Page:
I was laying in bed last week just beginning to wake up, when I had an image come into my head. It was the image of a Marie-Antoinette-type woman whose big bouffant hair became clouds. The more I thought about her, the more she formed in my mind until I finally had to go into the studio and sketch her out (that doesn't happen very often for me). Since then, I've been working on her when I can. Despite missing the first day of spring, I finally completed her today.
The composition is a symbolic representation of the entrance of spring and reads from left to right with the beginning of spring (March) being on the left progressing through to the end of spring (May and June) on the right. I wanted to represent how spring comes in chilly and ends with beautiful blue skies. I did this in two ways. First, I made her dress a lighter grey on the left-hand side with the dress becoming a deeper blue as the eye moves right. Second, the movement in the background on the left represents the wind and bluster of spring's beginnings and then the calm tranquil background on the right represents what late spring is like.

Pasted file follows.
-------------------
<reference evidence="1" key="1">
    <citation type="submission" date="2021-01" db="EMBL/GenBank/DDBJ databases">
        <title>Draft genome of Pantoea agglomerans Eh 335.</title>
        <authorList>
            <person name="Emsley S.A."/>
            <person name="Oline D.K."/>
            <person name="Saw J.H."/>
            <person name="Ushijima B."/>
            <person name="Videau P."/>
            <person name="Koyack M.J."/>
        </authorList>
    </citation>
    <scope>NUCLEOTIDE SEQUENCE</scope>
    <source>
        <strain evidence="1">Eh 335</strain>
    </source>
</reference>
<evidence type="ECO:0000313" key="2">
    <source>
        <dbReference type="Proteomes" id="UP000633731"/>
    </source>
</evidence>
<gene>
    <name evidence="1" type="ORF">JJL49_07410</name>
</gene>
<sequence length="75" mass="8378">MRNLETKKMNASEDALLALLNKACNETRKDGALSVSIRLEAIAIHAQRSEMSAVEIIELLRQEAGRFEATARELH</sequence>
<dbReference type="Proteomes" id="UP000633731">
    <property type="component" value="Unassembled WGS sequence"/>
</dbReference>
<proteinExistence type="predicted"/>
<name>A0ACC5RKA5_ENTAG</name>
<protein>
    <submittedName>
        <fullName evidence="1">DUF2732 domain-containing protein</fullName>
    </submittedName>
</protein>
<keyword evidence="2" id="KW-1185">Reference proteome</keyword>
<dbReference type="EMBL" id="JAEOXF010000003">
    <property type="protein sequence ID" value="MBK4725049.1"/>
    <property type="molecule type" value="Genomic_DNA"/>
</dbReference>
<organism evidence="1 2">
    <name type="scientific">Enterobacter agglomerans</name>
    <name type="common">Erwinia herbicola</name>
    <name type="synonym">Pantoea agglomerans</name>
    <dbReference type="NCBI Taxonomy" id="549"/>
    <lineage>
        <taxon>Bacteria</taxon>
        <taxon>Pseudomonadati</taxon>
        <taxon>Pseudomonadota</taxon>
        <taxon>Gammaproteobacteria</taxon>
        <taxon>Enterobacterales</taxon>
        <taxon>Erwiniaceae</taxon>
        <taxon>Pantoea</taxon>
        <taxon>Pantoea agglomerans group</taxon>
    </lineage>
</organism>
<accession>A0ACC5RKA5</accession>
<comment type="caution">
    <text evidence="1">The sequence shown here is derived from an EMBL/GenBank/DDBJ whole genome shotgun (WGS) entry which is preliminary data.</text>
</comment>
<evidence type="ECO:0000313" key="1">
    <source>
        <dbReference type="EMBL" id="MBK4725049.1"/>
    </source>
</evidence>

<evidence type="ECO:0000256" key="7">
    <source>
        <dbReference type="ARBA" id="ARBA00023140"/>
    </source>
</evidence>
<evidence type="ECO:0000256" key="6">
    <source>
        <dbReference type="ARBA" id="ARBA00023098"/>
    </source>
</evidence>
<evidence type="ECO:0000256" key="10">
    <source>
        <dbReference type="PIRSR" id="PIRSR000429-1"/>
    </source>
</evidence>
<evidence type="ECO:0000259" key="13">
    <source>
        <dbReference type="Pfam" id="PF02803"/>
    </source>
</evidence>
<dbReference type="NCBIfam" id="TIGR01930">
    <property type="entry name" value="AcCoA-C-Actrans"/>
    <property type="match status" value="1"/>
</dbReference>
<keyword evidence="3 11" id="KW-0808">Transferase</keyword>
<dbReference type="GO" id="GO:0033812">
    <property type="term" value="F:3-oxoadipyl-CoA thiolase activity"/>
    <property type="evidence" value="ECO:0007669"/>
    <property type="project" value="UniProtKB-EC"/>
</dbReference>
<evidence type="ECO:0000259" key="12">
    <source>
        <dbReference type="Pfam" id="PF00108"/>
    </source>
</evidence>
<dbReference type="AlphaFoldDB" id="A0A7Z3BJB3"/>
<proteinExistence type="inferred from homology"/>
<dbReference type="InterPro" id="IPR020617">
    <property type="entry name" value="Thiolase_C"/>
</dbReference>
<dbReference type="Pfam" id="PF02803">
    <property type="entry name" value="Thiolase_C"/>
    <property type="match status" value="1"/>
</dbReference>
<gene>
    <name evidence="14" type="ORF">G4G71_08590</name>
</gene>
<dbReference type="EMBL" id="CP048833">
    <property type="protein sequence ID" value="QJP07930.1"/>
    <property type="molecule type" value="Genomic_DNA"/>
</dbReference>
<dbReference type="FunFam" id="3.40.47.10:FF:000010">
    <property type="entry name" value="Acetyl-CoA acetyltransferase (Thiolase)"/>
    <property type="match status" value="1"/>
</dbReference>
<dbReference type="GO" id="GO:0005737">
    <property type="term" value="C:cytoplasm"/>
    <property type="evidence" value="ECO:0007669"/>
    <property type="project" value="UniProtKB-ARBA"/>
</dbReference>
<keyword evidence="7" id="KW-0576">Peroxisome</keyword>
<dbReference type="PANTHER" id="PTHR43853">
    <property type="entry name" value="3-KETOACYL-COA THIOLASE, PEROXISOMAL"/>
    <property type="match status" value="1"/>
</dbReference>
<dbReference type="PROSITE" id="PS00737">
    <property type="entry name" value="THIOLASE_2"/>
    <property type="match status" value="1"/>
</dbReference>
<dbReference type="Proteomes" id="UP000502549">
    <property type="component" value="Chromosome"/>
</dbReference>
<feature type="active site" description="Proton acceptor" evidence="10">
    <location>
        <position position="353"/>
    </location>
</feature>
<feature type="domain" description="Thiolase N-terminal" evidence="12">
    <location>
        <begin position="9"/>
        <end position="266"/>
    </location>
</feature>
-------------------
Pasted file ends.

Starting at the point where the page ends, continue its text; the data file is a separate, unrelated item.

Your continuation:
I adorned Lady Spring with blossoms from the spring garden. The trim on her dress is made up of hundreds of almond blossoms (the first flower of spring). The almond blossom petals are carried on the winds of March which are represented by the fan she carries. Lady Spring also has crocus, periwinkle, jonquils, lilacs, daffodils, roses, and tulips adorning her gown.
I did the entire composition digitally in Photoshop from beginning to end (even the first sketching that I usually do in pencil on paper). I used a lot of new techniques I haven't used before too. Usually when I do that, I'm not very happy with the result because the methods are so new, but this time the art came out just like I was seeing it in my head. That's a sign to me that I'm making creative progress.